I have a few computers at home on which i hack for fun. Until now google has been able to answer my questions. But now I need your help. What ways are there to elevate from a non-admin user to NT system? Source code, how to's and explenation on how they operate would be awesome!

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    Hi @filip I'm afraid this isn't the place to come for exploit code. We can give answers on protection strategy and explanation of technique, but we avoid the black hat end of things. A quick google will get you lots of exploits anyway.
    – Rory Alsop
    Oct 2, 2011 at 16:15
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    I would add that "what are some" generally asks for a list, and that such a list is likely to be out of date very, very quickly. Generally, an exploit targets a specific process running in the desired privilege and injects code through that exploit. So it depends entirely on whether there is a bug and how long the bug stays unpatched.
    – user2213
    Oct 2, 2011 at 16:31
  • @Rory Isn't this qualified as white-hat since i have permission (my own computers) to to this? I am doing this to learn entry points. If I know how some exploit works then I'll have a better chance of stopping it. Oct 2, 2011 at 19:02

4 Answers 4


Firstly, there's the runas application, which allows you to impersonate any user on a system. Just pass the call to the program you want to run through runas and it can be run with any user you like.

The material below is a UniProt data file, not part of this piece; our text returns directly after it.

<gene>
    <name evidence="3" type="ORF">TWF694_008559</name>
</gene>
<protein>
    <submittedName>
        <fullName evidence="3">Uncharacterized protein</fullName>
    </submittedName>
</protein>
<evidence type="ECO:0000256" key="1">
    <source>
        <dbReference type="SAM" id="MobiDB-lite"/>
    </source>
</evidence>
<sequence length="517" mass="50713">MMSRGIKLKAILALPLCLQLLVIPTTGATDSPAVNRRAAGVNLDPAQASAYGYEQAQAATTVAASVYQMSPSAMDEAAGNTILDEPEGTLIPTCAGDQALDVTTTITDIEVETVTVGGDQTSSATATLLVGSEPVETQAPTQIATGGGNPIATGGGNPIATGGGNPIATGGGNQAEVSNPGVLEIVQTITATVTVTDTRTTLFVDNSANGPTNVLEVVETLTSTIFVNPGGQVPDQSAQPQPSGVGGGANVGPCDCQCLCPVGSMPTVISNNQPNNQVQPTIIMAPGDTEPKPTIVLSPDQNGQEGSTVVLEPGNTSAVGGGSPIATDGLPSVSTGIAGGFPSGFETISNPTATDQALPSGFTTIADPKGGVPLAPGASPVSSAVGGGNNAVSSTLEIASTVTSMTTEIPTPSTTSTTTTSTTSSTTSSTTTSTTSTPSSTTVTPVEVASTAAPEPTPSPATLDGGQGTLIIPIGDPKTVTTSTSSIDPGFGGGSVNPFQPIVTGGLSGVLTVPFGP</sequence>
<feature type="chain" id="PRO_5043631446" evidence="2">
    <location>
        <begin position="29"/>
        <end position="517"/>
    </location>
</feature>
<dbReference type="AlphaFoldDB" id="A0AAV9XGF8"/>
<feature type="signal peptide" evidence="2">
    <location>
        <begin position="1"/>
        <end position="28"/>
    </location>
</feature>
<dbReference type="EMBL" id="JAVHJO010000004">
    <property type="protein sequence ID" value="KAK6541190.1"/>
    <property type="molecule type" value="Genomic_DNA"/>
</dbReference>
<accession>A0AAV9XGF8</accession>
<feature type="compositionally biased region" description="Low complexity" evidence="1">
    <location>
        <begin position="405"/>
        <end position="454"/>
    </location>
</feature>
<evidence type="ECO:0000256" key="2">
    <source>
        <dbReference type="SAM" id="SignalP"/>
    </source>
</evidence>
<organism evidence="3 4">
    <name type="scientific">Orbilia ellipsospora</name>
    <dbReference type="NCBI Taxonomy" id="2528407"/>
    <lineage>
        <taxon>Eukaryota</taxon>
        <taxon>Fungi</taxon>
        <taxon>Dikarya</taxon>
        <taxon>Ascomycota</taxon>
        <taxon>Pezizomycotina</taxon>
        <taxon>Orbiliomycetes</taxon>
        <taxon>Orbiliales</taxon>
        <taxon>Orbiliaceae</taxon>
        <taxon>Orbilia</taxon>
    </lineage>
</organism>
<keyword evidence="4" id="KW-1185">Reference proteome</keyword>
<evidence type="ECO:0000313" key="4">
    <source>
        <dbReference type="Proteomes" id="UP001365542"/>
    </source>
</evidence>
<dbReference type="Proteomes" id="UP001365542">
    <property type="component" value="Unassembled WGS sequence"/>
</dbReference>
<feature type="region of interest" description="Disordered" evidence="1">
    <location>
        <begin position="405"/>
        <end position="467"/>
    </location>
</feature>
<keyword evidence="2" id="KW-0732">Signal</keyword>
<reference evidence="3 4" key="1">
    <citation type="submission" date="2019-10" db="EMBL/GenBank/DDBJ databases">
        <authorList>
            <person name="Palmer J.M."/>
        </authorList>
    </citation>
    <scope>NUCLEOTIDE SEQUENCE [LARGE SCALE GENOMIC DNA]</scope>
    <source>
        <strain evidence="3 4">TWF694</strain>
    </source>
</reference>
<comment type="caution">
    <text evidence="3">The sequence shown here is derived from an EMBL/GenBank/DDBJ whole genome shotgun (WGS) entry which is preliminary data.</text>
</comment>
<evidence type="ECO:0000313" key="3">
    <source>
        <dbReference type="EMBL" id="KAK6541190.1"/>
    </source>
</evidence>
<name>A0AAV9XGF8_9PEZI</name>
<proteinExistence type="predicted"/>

Secondly, there's the WindowsIdentity class for .NET which allows you to impersonate users if you have sufficient rights.

WinAPI also features some functions to create processes for a user different than the one executing the current process, see the CreateProcessAsUser function for further details.

  • Worth noting that while runas does let you impersonate a different user, it doesn't allow elevation. ss64.com/nt/runas.html "RunAs is not able to launch an application with an elevated access token." "The RunAs command predates elevation, so it has no switch for running an elevated command." Mar 29, 2021 at 16:34

One of the more common ways that a security tester would use to try and escalate privileges using something like Metasploit.

Using Metasploit you can deploy a meterpreter payload to the target system and then use the getsystem command to attempt to escalate to administrator. This command uses a number of techniques under the hood, but as it's all open source you can read the relevant Metasploit files to get the details.

  • i know metasploit. It was actually the reason to this question since their getsystem has multiple ways of doing this. The file i found (way #1 or something like that) tho was a .dll = quite hard to inspect. Will check out the source next week to see if i can find it. Oct 2, 2011 at 19:23

nmap your 3rd party apps for versions and look at sites such as securityfocus and exploit-db or even pre-built metasploit exploits for escalations.

3rd party apps that run under higher privs can be a goldmine

There's a million ways to find privilege escalations .. you just need to look around .. run a nessus scan to look for weaknesses

You should do the offensive-security pen testing course .. it will answer all your questions :)

  • A bit too buzy for that right now tho :/ Gonna do it sometime Oct 6, 2011 at 16:41

Recent research at Google Project Zero has unearthed a fascinating privilege escalation method (Microsoft's CTF protocol). He even developed a scripting tool to exploit it.

This method exploits weaknesses in the system that allows windows with varying privileges to message one another. The article details the reverse engineering and debugging steps he used to find this technique.

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